Moto X glass panel leaks up close

What you're about to see is a selection of photos of what very much appears to be the front panel from the upcoming Motorola smartphone known as Moto X. This device is manufactured by Motorola and will be assembled in the USA, being part of a massive campaign through the group's parent company Google, pushed as an ideal everyman phone for the Summer of 2013. The images you're seeing here show the front reinforced glass panel (likely Corning Gorilla Glass) that'll keep the device's display safe from everyday harm.

This glass panel works with markings that suggest its existence as a tester part. These markings include numbers and code in its upper right in white and the big 'ol "MOTOROLA CONFIDENTIAL PROPERTY" down in its center below its display hole. We're also expecting that the new Motorola logo in this panel's upper left will be axed from the final edition of the device.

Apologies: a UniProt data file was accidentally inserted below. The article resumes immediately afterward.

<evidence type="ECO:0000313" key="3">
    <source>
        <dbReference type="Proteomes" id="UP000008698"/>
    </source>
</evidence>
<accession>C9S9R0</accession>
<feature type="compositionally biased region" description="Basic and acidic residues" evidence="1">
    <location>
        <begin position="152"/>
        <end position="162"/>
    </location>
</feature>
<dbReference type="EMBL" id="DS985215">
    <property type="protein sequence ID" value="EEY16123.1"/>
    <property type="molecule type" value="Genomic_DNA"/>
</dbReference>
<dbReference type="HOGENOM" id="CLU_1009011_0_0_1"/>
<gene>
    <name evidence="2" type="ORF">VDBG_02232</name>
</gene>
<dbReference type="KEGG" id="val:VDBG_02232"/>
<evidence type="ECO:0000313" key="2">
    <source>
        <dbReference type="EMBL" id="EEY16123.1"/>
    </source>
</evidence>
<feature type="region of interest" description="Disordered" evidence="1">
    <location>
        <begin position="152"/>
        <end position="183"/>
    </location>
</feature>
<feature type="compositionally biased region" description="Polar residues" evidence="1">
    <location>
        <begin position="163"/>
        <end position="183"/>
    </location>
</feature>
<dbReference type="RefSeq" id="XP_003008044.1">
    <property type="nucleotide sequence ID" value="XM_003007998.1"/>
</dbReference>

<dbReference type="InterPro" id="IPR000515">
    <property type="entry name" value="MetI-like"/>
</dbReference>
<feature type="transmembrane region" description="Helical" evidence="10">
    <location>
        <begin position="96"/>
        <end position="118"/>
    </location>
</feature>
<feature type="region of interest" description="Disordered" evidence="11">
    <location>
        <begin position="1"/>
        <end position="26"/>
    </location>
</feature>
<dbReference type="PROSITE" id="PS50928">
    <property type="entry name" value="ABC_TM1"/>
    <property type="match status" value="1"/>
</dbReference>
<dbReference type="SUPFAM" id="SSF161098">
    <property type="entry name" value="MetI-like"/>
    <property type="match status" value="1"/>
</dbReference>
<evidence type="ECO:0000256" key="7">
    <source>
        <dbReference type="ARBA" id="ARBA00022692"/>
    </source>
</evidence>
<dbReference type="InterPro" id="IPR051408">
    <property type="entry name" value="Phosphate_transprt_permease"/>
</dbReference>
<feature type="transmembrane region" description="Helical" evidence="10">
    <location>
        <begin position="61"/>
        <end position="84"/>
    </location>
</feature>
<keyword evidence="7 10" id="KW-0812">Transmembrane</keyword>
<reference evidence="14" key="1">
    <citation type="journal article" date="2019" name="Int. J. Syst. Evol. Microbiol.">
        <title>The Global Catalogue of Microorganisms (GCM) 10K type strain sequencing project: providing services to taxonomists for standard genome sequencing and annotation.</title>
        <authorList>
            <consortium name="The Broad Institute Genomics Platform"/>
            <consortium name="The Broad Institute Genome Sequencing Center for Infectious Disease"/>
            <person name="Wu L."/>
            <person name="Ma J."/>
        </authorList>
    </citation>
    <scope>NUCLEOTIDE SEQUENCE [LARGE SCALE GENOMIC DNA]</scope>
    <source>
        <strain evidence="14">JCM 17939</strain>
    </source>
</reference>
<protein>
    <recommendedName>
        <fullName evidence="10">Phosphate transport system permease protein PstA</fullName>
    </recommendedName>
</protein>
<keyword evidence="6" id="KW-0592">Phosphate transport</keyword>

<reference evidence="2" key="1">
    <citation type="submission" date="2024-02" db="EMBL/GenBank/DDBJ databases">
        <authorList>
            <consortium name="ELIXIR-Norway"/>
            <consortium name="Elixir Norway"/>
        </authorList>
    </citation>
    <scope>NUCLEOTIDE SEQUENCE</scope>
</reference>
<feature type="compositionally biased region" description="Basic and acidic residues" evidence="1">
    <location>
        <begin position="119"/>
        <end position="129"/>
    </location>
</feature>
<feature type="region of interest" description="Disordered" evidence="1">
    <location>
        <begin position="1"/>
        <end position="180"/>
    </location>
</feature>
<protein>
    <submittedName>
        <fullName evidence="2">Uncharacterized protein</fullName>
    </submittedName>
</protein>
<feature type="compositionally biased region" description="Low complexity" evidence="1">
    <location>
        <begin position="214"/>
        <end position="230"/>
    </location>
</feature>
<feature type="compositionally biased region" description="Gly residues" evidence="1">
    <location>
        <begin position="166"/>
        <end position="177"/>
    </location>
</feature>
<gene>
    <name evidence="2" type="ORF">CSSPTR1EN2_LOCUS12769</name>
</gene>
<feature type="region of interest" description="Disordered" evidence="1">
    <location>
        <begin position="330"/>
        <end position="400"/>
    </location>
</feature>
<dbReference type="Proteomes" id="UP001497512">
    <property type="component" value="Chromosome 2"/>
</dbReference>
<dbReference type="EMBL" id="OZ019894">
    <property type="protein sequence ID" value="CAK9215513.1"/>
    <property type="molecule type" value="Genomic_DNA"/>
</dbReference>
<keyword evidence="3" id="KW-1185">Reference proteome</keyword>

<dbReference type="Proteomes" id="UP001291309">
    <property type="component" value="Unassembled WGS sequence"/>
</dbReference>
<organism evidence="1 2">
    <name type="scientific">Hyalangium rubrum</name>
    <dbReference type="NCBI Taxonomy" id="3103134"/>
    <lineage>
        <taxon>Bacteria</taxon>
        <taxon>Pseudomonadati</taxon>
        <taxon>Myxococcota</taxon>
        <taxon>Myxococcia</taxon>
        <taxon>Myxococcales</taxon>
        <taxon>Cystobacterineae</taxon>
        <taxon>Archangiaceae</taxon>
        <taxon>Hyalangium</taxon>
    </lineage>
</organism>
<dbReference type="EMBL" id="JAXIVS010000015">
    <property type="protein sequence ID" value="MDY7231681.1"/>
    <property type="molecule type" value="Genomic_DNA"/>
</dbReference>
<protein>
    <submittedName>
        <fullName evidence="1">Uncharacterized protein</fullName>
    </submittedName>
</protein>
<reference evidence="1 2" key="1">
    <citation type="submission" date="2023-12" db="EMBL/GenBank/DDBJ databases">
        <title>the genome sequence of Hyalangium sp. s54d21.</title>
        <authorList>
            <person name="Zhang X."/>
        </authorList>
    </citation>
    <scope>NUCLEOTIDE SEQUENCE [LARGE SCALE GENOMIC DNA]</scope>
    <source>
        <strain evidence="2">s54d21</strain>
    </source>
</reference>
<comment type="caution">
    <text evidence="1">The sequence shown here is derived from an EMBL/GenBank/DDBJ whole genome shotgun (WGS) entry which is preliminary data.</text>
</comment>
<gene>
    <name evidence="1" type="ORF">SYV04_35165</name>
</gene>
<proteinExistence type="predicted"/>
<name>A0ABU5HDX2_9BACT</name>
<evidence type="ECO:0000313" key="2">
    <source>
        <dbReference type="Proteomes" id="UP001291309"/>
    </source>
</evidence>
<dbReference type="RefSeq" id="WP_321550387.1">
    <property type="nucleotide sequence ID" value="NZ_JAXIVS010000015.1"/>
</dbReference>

ABOVE: The first official Moto X event will be taking place on the 1st of August – that's this Thursday. SlashGear will be there all day with some Moto X hands-on action before the day is over; that you can bank on!

Each of the holes you're seeing here will quite likely stick around, on the other hand. Up to the right you'll find a sizeable front-facing camera hole, while the center top features a standard hole for an ear-aimed speaker. Beside this earpiece you'll find two more holes, one each for proximity sensor and light sensor.

Down below, just above the word MOTOROLA, you'll find another hole you'd be smart to bet on being one of at least two microphone holes. Below you'll find a bit of a D shape in the bottom of the panel, this indicating the panel to be going down the side and low enough to need to move aside for the device's microUSB port.

While this device has been rumored to be working with some sort of "Magic Glass" that spills over its edges by certain Android bloggers, this panel appears to have a much more standard plastic rim which – by all means – feels like the glass continues around the edges while the unit remains relatively protected with a much more flexible bit of material keeping the glass safe.

Thanks for the tip, RealGo!

VIA: FanaticFone